Posted by: George | July 11, 2010

Talking to Larry in Yellowstone

July 11, 2010 (morning)

In Travels with Charley, Steinbeck doesn’t seem to have very many long conversations. He talks to people when he is asking for directions. Occasionally, a land owner will ask him what he thinks he’s doing on his stretch of God’s earth. Steinbeck always offers the landowner a cup of coffee with a little whiskey in it. This always earns him a night’s stay. Beyond this, Steinbeck drinks with some old friends at Johnny Garcia’s bar in Monterey, and he argues with his Republican sisters about politics.

He does have a long conversation with a family in Idaho. I think it’s Idaho. He stayed in one of their cabins so he can get a bath. He’s the person in their resort, so they ask him to dinner. Over dinner, Steinbeck learns the family’s son wants to be hairdresser in New York City. In his book, Steinbeck recounts dialogue over dinner, during which he presents the father with extended arguments that support the son’s dream. I am a little skeptical about this dialogue. It seems more like what Steinbeck wish he had said, and it sounds a little like the constructed dialogue he later has with Charley.

I am, like Steinbeck, an introvert, so it is hard for me to start up a conversation with a stranger. Most of my conversations have also been pretty short.

A couple of nights ago, camping in Yellowstone, I did spend about two hours talking to Larry, a retired school teacher from California. He has a small Airstream trailer. A beautiful little home on wheels. Larry and his wife were returning from an Airstream rally where they spent time with hundreds of other Airstream enthusiasts.

Larry saw my Arkansas license plate. He grew up in a small town about 40 miles west of Memphis. In a campground, license plates are great conversation starters.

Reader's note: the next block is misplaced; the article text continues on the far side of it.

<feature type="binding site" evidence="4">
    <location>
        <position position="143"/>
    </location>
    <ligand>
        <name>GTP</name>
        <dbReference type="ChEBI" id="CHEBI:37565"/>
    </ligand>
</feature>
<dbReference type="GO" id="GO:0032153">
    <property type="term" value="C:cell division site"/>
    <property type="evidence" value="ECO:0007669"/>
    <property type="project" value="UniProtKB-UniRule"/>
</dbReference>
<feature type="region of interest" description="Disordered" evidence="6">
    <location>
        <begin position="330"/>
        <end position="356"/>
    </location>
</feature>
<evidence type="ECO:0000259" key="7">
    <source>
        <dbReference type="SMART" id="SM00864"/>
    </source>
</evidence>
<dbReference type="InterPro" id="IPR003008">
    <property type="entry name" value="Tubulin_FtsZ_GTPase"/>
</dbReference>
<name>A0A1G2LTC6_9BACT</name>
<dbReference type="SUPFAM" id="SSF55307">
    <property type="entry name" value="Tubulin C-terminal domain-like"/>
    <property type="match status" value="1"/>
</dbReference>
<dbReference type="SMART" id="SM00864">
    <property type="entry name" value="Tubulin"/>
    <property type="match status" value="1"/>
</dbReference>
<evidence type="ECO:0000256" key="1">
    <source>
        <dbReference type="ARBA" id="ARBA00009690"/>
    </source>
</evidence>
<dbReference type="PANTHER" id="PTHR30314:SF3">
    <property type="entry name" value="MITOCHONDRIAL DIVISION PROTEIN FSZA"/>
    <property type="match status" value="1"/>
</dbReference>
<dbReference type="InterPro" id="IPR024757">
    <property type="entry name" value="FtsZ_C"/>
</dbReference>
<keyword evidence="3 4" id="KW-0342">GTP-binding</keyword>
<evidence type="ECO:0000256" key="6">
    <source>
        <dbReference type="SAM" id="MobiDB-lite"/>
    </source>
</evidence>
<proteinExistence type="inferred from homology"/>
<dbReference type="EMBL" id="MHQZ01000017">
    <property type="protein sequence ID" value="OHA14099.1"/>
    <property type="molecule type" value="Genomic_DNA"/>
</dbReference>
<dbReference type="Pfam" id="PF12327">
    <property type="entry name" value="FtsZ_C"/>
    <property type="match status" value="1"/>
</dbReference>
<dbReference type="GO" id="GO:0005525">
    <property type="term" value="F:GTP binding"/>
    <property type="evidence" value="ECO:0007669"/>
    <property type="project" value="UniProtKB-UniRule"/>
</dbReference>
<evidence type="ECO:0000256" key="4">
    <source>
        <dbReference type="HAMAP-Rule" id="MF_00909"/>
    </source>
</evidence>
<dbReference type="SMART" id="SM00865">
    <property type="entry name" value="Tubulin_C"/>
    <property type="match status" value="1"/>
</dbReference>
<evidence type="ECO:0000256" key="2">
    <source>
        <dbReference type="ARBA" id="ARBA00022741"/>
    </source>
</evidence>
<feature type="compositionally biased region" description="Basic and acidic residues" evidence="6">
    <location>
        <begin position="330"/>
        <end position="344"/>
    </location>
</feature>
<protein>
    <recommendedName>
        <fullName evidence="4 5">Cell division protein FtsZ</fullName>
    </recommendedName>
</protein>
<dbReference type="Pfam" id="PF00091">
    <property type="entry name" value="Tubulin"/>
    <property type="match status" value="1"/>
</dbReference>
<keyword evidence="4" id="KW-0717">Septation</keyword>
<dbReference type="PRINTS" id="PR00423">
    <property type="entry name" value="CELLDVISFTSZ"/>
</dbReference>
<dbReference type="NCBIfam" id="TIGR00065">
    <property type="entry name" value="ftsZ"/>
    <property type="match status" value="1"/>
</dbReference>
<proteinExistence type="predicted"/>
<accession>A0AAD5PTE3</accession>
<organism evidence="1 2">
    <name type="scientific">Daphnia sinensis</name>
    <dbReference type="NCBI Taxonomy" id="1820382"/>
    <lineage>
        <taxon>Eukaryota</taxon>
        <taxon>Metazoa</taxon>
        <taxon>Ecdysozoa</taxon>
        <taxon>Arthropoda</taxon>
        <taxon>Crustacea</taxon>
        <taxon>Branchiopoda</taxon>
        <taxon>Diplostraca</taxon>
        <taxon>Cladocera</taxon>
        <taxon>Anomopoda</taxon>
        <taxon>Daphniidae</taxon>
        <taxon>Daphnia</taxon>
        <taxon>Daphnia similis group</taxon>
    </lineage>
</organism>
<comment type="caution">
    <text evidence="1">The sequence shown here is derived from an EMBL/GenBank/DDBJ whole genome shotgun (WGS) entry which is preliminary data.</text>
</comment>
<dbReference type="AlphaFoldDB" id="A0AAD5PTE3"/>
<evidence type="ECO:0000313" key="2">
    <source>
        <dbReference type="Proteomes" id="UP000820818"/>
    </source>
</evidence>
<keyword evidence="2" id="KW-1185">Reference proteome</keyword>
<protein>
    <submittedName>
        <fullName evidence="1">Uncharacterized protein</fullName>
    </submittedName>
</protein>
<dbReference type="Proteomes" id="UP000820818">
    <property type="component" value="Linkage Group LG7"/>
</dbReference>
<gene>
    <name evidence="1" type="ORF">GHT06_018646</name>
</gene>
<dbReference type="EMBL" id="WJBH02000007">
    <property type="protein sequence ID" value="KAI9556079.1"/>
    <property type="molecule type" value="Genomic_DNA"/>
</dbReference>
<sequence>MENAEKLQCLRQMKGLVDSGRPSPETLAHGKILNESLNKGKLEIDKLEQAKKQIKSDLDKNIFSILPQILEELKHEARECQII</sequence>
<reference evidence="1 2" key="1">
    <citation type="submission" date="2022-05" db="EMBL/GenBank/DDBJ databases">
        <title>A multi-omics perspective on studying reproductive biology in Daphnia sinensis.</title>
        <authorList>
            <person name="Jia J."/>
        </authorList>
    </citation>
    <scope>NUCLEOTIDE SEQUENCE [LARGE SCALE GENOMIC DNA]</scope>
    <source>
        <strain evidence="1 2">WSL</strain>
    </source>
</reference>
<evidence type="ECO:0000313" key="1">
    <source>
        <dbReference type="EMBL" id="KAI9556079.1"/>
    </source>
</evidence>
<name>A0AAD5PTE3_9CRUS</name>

We stood around my campfire, didn’t sit, and talked about teaching, kids, traveling around, autobiographies, and many other topics. Mostly, we talked about National Parks. I couldn’t tell you anything about his religion, politics, or pet peeves. What did I learn about Larry? He seems like a good man who had a good career and is now having a good retirement. America has been pretty good to him. And we got along really well, thanks to that Arkansas license plate and the National Park system.

As I travel around, one thing that I wanted to find out is how we could come together as a nation. I am, as Whitman was when he wrote Democratic Vistas, disturbed about the divisions in our country. If you listen to talk radio, all you hear is anger and resentment. This seem to be arguments about place. I am sitting here in my place, and that guy over there has a bigger place. I want a bigger place, too.

I didn’t hear anything like this is Yellowstone. The National Parks and the National Forests may very well be one of America’s best ideas. It might be one of the ideas that can bring us together.


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